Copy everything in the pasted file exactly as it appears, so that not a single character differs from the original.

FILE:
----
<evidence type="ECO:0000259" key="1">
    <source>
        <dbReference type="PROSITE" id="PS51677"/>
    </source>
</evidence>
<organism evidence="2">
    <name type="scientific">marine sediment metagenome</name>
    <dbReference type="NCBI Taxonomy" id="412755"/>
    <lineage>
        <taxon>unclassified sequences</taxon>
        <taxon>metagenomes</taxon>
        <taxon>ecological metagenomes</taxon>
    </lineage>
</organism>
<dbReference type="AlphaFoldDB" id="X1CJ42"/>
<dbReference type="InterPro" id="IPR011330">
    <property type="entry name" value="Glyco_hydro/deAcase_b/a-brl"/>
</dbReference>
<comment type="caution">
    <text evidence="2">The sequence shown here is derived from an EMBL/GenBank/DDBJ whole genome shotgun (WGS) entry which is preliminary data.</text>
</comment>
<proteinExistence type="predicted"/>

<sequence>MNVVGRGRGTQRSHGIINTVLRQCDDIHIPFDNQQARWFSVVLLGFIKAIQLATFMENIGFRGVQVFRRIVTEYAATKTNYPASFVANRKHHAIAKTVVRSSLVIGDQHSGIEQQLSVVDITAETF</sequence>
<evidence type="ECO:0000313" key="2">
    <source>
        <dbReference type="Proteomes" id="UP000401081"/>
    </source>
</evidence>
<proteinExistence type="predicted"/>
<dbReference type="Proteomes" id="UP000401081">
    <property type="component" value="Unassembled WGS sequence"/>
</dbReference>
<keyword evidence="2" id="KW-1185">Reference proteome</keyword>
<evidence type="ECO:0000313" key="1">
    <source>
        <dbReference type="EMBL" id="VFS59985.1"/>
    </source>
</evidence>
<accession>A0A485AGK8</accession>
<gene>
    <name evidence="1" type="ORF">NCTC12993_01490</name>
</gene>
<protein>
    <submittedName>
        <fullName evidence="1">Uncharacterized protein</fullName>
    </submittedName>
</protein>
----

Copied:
<evidence type="ECO:0000259" key="1">
    <source>
        <dbReference type="PROSITE" id="PS51677"/>
    </source>
</evidence>
<organism evidence="2">
    <name type="scientific">marine sediment metagenome</name>
    <dbReference type="NCBI Taxonomy" id="412755"/>
    <lineage>
        <taxon>unclassified sequences</taxon>
        <taxon>metagenomes</taxon>
        <taxon>ecological metagenomes</taxon>
    </lineage>
</organism>
<dbReference type="AlphaFoldDB" id="X1CJ42"/>
<dbReference type="InterPro" id="IPR011330">
    <property type="entry name" value="Glyco_hydro/deAcase_b/a-brl"/>
</dbReference>
<comment type="caution">
    <text evidence="2">The sequence shown here is derived from an EMBL/GenBank/DDBJ whole genome shotgun (WGS) entry which is preliminary data.</text>
</comment>
<proteinExistence type="predicted"/>

<sequence>MNVVGRGRGTQRSHGIINTVLRQCDDIHIPFDNQQARWFSVVLLGFIKAIQLATFMENIGFRGVQVFRRIVTEYAATKTNYPASFVANRKHHAIAKTVVRSSLVIGDQHSGIEQQLSVVDITAETF</sequence>
<evidence type="ECO:0000313" key="2">
    <source>
        <dbReference type="Proteomes" id="UP000401081"/>
    </source>
</evidence>
<proteinExistence type="predicted"/>
<dbReference type="Proteomes" id="UP000401081">
    <property type="component" value="Unassembled WGS sequence"/>
</dbReference>
<keyword evidence="2" id="KW-1185">Reference proteome</keyword>
<evidence type="ECO:0000313" key="1">
    <source>
        <dbReference type="EMBL" id="VFS59985.1"/>
    </source>
</evidence>
<accession>A0A485AGK8</accession>
<gene>
    <name evidence="1" type="ORF">NCTC12993_01490</name>
</gene>
<protein>
    <submittedName>
        <fullName evidence="1">Uncharacterized protein</fullName>
    </submittedName>
</protein>